xml:space="preserve">
xml:space="preserve">
Advertisement
Advertisement

Delegates protest closed meeting that fired Pocomoke police chief

Three Baltimore lawmakers have lodged a complaint with the state agency that enforces Maryland's open meetings law, charging that the Pocomoke City Council acted illegally behind closed doors when it fired the Eastern Shore community's African-American police chief.

Dels. Barbara Robinson, Cheryl Glenn and Jill Carter -- all city Democrats -- wrote a letter to the Open Meetings Compliance Board alleging that Mayor Bruce Morrison summoned the council to meet in secret to fire Chief Kelvin Sewell.

Advertisement

The delegates said they were writing "on behalf of the citizens of Pocomoke City."

The Pocomoke council voted 4-1 to fire Sewell, a former Baltimore police officer, June 29 for reasons Morrison would not disclose. Sewell contends he was terminated because he refused to fire two black officers who had filed discrimination complaints. The former chief's attorneys claim his firing was also based on race.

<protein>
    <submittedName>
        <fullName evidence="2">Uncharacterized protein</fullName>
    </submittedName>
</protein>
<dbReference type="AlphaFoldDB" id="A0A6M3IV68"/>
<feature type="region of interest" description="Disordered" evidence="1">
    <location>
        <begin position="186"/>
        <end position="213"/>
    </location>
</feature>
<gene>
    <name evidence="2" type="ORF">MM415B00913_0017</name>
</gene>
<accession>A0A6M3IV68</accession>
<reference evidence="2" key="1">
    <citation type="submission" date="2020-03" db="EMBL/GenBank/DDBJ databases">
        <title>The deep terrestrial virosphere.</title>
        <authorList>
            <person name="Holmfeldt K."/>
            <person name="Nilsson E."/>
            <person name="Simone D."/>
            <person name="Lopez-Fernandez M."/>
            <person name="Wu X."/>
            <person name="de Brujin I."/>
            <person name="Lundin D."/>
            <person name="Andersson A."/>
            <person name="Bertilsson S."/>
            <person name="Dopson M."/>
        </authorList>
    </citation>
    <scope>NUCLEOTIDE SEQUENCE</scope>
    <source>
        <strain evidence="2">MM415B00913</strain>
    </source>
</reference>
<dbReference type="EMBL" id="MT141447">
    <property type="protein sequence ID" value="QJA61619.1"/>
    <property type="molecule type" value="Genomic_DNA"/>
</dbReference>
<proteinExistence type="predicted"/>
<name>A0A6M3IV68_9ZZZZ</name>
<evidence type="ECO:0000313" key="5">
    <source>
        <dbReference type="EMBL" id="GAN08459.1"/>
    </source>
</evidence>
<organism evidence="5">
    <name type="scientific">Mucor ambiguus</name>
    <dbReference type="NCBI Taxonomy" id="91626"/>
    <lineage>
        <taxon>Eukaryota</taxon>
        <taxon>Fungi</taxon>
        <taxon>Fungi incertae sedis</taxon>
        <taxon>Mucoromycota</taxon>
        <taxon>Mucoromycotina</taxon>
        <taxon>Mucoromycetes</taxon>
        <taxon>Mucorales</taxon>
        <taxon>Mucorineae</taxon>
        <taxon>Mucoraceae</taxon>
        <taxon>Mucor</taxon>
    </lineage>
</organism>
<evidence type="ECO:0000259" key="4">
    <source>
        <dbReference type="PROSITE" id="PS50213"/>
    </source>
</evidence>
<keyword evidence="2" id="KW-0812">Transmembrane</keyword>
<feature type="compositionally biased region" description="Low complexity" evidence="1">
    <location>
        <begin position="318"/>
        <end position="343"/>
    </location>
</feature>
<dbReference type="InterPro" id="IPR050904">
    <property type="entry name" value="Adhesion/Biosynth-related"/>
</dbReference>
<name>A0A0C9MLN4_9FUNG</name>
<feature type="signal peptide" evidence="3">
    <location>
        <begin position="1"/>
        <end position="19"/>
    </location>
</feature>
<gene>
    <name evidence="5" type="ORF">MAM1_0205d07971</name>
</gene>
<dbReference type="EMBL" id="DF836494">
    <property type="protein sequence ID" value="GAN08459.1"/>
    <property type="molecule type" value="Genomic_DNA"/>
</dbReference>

Advertisement
Advertisement

The delegates' letter pointed to an earlier complaint filed by the ACLU of Maryland alleging that the council acted illegally when it fired the chief behind closed doors. It charges that the mayor and council did not provide public notice of the meeting and did not take a required open vote to go into executive session.

"As of the writing of this letter, the Pocomoke City Solicitor conceded the lack of an open meeting to The Washington Post, in a recent article, stating the council was unaware of the law. If true, this is wholly unacceptable," the delegates wrote.

The lawmakers urged the board, an arm of the Attorney General's Office, to promptly investigate. They said that if the city council is found to have violated the law, the board should rule that the firing is void.

Sewell's supporters contend that he did an excellent job since taking the chief's post in 2011.

Advertisement

"We've learned, from residents of Pocomoke City, that Chief Sewell implemented a well-received and effective strategy of community policing that reconnected many African American residents with the police department while reducing crime to historic lows," the delegates said.

The mayor could not be reached for comment early Wednesday. The city attorney had previously denied allegations of improper action.

Advertisement
Advertisement
Advertisement
Advertisement
Advertisement
Advertisement
Advertisement